[whatwg] Canvas 2D memory management

Ashley Gullen ashley at scirra.com
Wed Jan 9 08:00:34 PST 2013

Some developers are starting to design large scale games using our HTML5
game engine, and we're finding we're running in to memory management
issues.  Consider a device with 50mb of texture memory available.  A game
might contain 100mb of texture assets, but only use a maximum of 30mb of
them at a time (e.g. if there are three levels each using 30mb of different
assets, and a menu that uses 10mb of assets).  This game ought to fit in
memory at all times, but if a user agent is not smart about how image
loading is handled, it could run out of memory.

We have a WebGL renderer which solves this by explicitly creating and
deleting textures as necessary when switching levels, which guarantees that
memory is managed efficiently.  It also has the additional benefit that all
necessary textures are pre-loaded, so there's no janking during the game as
the first drawImage() of a particular asset in the level uploads a texture.

I would like to suggest memory management features for the canvas 2D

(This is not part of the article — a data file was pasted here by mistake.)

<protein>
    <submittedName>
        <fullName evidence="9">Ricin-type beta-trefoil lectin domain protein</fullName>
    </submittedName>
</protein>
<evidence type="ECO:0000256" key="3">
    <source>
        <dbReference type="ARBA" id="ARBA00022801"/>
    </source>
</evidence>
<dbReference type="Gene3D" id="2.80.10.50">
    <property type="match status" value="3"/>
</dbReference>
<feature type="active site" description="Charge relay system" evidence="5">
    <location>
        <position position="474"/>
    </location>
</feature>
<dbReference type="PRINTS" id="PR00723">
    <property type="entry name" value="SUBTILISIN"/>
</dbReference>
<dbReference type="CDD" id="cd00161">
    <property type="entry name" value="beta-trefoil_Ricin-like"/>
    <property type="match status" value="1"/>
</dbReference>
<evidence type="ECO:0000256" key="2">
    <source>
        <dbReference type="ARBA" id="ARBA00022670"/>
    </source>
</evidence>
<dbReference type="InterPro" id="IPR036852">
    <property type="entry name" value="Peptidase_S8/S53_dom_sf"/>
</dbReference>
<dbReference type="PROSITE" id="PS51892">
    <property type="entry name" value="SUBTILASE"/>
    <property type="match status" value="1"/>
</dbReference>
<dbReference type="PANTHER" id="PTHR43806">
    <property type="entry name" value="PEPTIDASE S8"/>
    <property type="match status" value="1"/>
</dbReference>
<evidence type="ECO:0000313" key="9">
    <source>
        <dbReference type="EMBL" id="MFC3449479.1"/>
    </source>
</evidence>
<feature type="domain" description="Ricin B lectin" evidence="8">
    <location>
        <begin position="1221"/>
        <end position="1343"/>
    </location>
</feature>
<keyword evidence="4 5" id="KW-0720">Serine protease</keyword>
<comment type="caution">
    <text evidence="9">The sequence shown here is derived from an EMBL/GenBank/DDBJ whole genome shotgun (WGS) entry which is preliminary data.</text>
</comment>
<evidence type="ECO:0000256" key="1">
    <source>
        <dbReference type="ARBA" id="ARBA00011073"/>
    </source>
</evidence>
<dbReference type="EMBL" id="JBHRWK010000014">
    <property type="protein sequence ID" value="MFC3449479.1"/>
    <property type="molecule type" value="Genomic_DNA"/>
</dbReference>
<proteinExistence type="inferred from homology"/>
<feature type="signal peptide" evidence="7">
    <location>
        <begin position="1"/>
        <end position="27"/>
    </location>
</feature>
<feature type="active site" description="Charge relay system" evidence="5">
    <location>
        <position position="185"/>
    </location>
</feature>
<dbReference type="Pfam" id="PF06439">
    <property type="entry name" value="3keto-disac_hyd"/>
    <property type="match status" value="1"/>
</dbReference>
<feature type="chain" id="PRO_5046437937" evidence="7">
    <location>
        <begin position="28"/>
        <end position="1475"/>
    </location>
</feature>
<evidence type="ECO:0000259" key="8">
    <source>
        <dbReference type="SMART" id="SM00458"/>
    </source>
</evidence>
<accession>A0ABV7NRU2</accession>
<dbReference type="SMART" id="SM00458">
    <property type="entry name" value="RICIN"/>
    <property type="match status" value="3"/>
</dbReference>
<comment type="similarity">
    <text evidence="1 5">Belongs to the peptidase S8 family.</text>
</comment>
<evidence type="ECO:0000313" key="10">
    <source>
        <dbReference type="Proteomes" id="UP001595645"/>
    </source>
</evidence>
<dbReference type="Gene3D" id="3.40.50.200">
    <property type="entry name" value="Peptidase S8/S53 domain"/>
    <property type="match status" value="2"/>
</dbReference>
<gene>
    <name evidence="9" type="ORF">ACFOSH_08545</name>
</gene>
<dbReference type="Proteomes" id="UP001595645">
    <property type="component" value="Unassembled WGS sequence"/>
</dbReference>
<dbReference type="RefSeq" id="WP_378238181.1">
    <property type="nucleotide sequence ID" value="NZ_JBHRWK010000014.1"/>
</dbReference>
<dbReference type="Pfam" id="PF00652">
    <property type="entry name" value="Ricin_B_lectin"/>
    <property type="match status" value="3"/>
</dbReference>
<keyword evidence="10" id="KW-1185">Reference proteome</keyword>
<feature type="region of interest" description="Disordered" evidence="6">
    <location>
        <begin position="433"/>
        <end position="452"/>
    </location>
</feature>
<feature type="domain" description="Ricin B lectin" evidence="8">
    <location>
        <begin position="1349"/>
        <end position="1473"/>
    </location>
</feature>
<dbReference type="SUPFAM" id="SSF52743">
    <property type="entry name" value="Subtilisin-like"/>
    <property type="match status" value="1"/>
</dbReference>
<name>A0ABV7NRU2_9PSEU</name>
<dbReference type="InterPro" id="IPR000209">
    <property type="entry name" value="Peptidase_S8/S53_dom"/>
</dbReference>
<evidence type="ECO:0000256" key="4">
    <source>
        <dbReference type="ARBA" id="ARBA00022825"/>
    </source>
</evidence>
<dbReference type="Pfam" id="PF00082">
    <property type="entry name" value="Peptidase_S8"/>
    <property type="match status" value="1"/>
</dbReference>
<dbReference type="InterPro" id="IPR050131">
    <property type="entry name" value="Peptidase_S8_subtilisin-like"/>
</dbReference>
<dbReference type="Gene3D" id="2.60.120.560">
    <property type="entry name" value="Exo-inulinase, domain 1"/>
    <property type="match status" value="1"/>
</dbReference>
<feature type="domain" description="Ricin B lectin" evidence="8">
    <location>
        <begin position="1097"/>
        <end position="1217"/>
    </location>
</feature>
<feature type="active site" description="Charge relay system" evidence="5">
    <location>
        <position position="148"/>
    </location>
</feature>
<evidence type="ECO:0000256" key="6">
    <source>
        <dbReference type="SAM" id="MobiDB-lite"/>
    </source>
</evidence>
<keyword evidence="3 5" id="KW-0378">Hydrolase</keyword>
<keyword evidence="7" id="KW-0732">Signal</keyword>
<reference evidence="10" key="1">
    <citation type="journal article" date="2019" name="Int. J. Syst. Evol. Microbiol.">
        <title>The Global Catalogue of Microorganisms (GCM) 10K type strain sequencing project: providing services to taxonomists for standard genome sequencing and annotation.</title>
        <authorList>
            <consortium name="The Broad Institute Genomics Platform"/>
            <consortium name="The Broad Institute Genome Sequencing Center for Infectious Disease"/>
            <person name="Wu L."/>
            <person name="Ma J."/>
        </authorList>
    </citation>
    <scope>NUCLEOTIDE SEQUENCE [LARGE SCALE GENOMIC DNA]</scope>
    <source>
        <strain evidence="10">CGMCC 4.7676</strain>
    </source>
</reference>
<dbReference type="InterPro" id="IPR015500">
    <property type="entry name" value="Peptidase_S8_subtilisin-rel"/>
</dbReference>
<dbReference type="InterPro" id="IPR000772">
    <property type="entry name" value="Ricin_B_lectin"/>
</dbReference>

rendering context.  By explicitly pre-loading images and releasing them at
the end of the level we can guarantee that devices will not run out of
memory, as well as making gameplay smoother.

Some ideas:
1) add new functions to the canvas 2D context, such as:
ctx.load(image): cache an image in memory so it can be immediately drawn
when drawImage() is first used
ctx.unload(image): release the image from memory

2) we can drawImage() every image on startup to force lazy-loading browsers
to load everything that will be used, but there's still no way to indicate
which images should be released at the end of a level.  This could be left
for the browser to determine (perhaps releasing by least-recently-used),
but perhaps this should be required in the specification?

3) leave current behavior as it is and suggest WebGL for this type of

My preference is option 1, but I don't know if this works for all use cases
and will work nicely with implementations.  Any thoughts?

Ashley Gullen

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